Here at Facing South and the Institute, we've long been interested in the billions of dollars flowing to private military contractors. Halliburton, Custer Battles, and many other notorious contractors are based in the South, and the region as a whole is disproportionately dependent on military dollars for its economic well-being.
So it's encouraging to see that the Democratic Policy Committee is holding a Congressional hearing this coming Monday on the issue, with what promise to be some very illuminating testimonials:
"An Oversight Hearing on Waste, Fraud, and Abuse in U.S. Government Contracting in Iraq"
Monday, June 27, 2005
1:30 p.m. - 3:30 p.m.
138 Dirksen Senate Office Building
Previously undisclosed Defense Department audits reveal that Halliburton's overcharges in Iraq have skyrocketed. Under the company's two largest, multi-billion-dollar contracts - one to repair Iraq's oil infrastructure (RIO), the second to provide logistical support for American troops (LOGCAP) - Halliburton's overcharges now dwarf the amounts publicly disclosed by the Bush Administration. At this hearing, Senator Dorgan and Representative Waxman will release a report detailing these overcharges, and whistleblower witnesses will explain how Halliburton and the Bush Administration have overcharged the American taxpayer by hundreds of millions of dollars.
Bunnatine Greenhouse: Bunny Greenhouse is the top civilian contracting official at the U.S. Army Corps of Engineers, responsible for reviewing all contracts worth more than $10 million. After objecting to special treatment for Halliburton on several occasions, Greenhouse was bypassed, ignored, and ultimately forced to resign or face demotion. Ms. Greenhouse will report on how Halliburton was awarded multi-billion-dollar contracts without competitive bidding.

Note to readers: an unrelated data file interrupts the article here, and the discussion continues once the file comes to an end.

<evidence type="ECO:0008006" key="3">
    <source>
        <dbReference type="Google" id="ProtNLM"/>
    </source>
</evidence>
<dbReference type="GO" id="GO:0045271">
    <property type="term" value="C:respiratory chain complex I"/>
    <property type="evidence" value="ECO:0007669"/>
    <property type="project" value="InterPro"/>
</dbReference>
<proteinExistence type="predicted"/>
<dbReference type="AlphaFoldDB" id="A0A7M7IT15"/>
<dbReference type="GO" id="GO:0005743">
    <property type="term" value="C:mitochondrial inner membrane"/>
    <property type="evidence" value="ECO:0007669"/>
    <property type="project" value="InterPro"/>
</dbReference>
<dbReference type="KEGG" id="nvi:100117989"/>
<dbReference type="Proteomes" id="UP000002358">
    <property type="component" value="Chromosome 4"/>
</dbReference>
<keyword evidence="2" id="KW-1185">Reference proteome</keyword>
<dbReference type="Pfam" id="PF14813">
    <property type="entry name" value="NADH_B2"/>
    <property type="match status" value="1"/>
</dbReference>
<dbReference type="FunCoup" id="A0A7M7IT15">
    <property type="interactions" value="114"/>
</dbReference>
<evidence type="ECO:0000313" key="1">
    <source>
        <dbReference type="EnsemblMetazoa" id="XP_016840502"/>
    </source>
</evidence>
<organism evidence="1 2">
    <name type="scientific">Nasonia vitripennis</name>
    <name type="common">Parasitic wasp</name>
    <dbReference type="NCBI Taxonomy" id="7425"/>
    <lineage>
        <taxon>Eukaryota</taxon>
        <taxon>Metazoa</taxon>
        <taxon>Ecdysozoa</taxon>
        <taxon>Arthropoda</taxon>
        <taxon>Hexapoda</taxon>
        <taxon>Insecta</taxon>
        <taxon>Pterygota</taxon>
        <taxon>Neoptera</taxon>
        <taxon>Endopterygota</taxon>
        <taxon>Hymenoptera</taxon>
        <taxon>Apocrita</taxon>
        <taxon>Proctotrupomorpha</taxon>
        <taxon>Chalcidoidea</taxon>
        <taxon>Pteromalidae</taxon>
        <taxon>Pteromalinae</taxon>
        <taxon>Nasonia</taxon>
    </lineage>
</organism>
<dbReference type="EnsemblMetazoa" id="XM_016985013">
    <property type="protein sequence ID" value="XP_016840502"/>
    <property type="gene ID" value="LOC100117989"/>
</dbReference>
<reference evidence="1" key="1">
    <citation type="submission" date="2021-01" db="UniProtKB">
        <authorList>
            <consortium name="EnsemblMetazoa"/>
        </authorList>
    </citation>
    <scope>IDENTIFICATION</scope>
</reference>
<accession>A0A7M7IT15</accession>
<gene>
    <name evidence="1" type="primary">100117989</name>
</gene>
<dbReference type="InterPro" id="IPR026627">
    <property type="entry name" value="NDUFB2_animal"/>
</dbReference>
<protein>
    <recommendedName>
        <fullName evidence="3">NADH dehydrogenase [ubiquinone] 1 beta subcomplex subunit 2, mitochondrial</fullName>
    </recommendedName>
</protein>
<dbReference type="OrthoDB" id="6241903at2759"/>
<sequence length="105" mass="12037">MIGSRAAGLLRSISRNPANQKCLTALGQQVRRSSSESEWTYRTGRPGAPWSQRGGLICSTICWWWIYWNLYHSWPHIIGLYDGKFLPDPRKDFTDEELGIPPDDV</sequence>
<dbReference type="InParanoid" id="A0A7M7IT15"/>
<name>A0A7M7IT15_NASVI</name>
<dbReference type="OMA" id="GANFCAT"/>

Whistleblower 2: From February 2004 through April 2004, this witness was employed by Halliburton subsidiary KBR as a Food Production Manager at Camp Anaconda in Iraq. While in Iraq, he witnessed firsthand KBR's practice of overcharging for dining hall services as well as efforts by KBR managers to avoid the scrutiny of government auditors. Because they suspected he would raise concerns with those auditors, KBR managers sent him to a more dangerous camp in Fallujah during the auditors' visit to Camp Anaconda. His convoy was attacked on the return from Fallujah.
Witness 3: This witness is an executive with a security and operations management firm that has contracts to monitor and secure the loading and delivery of Kuwaiti fuels into Iraq for use and sale by Iraq's state oil company. He is expected to testify that Halliburton's overcharges for the transport of fuel are even greater than previously known and that, despite its claims, KBR has not completed key fuel distribution infrastructure work.
The hearing comes just as we learn that Halliburton has received another contract, this one to support U.S. troops in the Balkans, worth up to $1 billion.
Do you remember what happened the last time the Army gave Halliburton a contract in the Balkans? Think Progress does:
The General Accounting Office found in 1997 Halliburton "billed the Army for questionable expenses for work in the Balkans, including charges of $85.98 per sheet of plywood that cost $14.06. A year 2000 follow-up report on the Balkans work that found inflated costs, including charges for cleaning some offices up to four times a day." In all, the GAO said KBR's cost-overruns in the Balkans "inflated the original contract price by 32 percent."
Nothing like rewarding good behavior.